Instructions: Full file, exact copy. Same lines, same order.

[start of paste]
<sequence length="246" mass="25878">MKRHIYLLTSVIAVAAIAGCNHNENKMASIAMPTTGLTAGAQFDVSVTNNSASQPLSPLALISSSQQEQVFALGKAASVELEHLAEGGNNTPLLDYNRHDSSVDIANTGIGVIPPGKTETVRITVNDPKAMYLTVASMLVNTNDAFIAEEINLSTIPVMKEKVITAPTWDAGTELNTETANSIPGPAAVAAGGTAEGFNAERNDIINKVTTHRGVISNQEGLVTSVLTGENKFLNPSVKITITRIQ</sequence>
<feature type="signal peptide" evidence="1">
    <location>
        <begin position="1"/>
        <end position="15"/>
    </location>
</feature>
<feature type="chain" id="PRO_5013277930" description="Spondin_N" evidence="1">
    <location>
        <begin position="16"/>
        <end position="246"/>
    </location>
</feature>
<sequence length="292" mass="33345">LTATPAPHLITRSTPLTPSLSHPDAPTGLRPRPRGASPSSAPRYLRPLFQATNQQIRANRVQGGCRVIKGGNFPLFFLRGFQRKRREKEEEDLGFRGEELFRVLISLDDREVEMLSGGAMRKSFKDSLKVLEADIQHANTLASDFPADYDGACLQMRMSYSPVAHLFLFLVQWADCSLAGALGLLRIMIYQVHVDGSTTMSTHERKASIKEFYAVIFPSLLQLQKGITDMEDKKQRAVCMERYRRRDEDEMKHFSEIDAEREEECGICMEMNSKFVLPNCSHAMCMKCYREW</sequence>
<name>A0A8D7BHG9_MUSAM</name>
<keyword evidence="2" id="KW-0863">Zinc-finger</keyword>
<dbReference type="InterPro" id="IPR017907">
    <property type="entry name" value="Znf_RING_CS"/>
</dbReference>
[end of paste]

<sequence length="246" mass="25878">MKRHIYLLTSVIAVAAIAGCNHNENKMASIAMPTTGLTAGAQFDVSVTNNSASQPLSPLALISSSQQEQVFALGKAASVELEHLAEGGNNTPLLDYNRHDSSVDIANTGIGVIPPGKTETVRITVNDPKAMYLTVASMLVNTNDAFIAEEINLSTIPVMKEKVITAPTWDAGTELNTETANSIPGPAAVAAGGTAEGFNAERNDIINKVTTHRGVISNQEGLVTSVLTGENKFLNPSVKITITRIQ</sequence>
<feature type="signal peptide" evidence="1">
    <location>
        <begin position="1"/>
        <end position="15"/>
    </location>
</feature>
<feature type="chain" id="PRO_5013277930" description="Spondin_N" evidence="1">
    <location>
        <begin position="16"/>
        <end position="246"/>
    </location>
</feature>
<sequence length="292" mass="33345">LTATPAPHLITRSTPLTPSLSHPDAPTGLRPRPRGASPSSAPRYLRPLFQATNQQIRANRVQGGCRVIKGGNFPLFFLRGFQRKRREKEEEDLGFRGEELFRVLISLDDREVEMLSGGAMRKSFKDSLKVLEADIQHANTLASDFPADYDGACLQMRMSYSPVAHLFLFLVQWADCSLAGALGLLRIMIYQVHVDGSTTMSTHERKASIKEFYAVIFPSLLQLQKGITDMEDKKQRAVCMERYRRRDEDEMKHFSEIDAEREEECGICMEMNSKFVLPNCSHAMCMKCYREW</sequence>
<name>A0A8D7BHG9_MUSAM</name>
<keyword evidence="2" id="KW-0863">Zinc-finger</keyword>
<dbReference type="InterPro" id="IPR017907">
    <property type="entry name" value="Znf_RING_CS"/>
</dbReference>